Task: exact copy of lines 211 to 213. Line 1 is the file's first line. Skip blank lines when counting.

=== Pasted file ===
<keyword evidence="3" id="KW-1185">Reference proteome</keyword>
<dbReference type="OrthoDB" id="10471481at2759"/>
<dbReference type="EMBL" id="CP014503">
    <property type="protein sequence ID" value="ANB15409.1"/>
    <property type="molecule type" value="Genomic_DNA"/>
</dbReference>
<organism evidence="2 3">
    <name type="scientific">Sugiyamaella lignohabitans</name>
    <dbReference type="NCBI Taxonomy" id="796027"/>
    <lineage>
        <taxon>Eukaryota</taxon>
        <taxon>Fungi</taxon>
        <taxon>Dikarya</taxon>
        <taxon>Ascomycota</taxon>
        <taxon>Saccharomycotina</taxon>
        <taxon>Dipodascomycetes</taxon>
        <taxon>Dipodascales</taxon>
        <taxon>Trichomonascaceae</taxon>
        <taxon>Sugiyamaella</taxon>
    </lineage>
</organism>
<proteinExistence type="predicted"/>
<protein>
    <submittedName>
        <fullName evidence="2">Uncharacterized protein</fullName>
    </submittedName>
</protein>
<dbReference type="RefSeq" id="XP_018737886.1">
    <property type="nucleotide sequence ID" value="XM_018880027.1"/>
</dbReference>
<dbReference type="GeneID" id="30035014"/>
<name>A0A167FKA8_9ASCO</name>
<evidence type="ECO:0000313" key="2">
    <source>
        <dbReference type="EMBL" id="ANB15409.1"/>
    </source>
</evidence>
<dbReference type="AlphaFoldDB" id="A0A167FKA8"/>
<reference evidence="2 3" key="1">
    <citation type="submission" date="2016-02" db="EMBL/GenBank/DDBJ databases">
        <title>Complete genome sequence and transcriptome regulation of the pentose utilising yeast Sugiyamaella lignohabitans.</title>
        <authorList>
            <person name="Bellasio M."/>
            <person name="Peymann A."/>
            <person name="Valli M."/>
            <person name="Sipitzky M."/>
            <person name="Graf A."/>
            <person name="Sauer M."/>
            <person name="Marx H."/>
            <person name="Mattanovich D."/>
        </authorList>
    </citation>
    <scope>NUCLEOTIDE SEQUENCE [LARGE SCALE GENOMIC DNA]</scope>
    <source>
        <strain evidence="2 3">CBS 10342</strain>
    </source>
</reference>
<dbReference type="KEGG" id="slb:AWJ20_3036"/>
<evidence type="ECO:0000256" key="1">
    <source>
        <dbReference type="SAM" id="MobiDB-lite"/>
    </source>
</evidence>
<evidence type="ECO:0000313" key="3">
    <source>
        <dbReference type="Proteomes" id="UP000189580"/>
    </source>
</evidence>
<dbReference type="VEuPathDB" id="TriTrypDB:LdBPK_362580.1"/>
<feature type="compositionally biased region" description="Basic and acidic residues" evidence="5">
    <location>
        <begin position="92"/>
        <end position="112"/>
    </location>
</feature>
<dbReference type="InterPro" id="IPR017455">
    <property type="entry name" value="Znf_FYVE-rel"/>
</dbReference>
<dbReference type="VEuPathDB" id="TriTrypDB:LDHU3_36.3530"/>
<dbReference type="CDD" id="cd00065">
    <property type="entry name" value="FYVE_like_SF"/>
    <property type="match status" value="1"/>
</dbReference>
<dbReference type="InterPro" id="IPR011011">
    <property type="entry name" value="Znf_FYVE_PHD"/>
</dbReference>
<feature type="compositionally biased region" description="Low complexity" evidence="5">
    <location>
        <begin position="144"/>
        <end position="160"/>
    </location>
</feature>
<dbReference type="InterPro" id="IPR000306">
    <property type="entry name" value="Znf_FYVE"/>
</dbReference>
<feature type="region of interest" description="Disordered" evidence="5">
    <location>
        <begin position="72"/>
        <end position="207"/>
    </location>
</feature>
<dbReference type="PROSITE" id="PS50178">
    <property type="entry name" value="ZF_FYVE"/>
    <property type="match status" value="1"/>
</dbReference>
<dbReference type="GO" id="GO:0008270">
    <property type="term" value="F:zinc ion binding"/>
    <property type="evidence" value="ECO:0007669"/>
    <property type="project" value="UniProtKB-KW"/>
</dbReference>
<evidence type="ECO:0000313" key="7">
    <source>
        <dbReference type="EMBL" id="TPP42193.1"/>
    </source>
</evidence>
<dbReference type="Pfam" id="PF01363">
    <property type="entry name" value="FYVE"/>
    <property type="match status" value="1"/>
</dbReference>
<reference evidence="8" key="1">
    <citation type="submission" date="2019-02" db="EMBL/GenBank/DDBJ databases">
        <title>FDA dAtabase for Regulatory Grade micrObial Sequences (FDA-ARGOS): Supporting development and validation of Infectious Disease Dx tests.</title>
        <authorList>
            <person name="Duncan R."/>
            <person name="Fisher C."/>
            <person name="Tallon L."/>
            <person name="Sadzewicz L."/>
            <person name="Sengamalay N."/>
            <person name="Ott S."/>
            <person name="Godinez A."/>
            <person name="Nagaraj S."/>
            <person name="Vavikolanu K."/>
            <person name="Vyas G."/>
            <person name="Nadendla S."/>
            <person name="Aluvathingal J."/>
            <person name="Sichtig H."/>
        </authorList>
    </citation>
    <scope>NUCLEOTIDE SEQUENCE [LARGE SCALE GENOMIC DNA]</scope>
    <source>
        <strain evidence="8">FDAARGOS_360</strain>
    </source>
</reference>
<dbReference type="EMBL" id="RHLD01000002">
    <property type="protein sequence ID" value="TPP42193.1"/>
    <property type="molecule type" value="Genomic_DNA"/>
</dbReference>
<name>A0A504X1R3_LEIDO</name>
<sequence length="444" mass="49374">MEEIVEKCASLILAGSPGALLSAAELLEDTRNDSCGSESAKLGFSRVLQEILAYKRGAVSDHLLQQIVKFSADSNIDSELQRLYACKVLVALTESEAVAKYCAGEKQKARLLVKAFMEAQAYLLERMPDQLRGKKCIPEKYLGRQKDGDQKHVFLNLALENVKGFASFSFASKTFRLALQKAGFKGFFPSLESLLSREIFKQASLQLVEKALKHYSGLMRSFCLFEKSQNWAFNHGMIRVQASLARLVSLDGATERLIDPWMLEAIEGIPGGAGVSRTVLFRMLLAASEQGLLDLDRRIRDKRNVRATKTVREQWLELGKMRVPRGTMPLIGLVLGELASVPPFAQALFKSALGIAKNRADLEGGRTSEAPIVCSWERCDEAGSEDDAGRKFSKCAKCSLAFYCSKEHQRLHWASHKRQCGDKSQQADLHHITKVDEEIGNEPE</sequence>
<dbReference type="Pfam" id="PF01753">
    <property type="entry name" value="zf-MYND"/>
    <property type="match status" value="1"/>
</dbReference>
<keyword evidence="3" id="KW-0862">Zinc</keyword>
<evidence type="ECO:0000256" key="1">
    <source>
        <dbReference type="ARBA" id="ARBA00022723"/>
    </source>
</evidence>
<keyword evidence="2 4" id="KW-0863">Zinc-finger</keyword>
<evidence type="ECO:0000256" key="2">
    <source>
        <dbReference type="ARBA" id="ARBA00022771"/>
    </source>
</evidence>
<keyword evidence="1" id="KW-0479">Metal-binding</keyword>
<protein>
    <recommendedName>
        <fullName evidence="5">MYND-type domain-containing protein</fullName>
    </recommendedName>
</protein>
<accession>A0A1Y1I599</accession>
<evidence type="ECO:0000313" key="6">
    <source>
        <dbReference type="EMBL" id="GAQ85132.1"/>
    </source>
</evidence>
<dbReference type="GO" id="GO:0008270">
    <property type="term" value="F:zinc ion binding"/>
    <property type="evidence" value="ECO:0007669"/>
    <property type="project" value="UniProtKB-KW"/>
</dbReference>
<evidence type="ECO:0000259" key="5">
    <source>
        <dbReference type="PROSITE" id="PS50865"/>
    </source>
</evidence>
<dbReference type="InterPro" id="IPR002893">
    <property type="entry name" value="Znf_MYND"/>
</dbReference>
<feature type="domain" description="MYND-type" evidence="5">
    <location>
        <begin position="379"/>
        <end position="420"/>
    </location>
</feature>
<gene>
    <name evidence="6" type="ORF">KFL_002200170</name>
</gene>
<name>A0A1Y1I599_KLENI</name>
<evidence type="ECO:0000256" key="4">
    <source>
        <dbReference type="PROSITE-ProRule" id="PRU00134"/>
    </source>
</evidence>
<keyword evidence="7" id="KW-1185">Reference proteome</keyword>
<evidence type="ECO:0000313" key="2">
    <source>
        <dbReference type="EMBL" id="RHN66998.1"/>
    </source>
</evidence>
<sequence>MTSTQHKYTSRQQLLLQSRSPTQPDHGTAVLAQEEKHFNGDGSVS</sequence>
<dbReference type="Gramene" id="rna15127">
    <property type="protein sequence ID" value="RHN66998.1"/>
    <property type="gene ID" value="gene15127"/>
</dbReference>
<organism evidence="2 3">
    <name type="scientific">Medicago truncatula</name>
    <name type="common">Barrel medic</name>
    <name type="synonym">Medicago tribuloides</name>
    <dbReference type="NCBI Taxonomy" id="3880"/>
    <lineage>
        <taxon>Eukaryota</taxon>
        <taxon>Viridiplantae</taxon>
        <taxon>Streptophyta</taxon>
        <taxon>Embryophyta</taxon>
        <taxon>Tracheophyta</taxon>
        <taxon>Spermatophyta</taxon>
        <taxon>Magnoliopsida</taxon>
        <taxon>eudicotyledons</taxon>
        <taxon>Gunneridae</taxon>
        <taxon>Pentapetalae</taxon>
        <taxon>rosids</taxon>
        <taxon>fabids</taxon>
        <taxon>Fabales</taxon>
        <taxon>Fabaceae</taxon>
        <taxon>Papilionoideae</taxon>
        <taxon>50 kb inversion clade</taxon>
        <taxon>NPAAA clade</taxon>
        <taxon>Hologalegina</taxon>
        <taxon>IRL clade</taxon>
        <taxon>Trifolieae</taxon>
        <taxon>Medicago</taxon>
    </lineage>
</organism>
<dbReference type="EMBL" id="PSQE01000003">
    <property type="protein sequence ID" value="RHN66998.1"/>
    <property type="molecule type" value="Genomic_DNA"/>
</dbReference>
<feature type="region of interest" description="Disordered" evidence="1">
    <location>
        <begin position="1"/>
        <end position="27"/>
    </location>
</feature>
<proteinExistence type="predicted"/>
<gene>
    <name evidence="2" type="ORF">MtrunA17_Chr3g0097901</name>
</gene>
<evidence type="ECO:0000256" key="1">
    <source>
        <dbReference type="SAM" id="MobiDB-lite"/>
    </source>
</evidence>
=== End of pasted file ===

</evidence>
<sequence>MTSTQHKYTSRQQLLLQSRSPTQPDHGTAVLAQEEKHFNGDGSVS</sequence>
<dbReference type="Gramene" id="rna15127">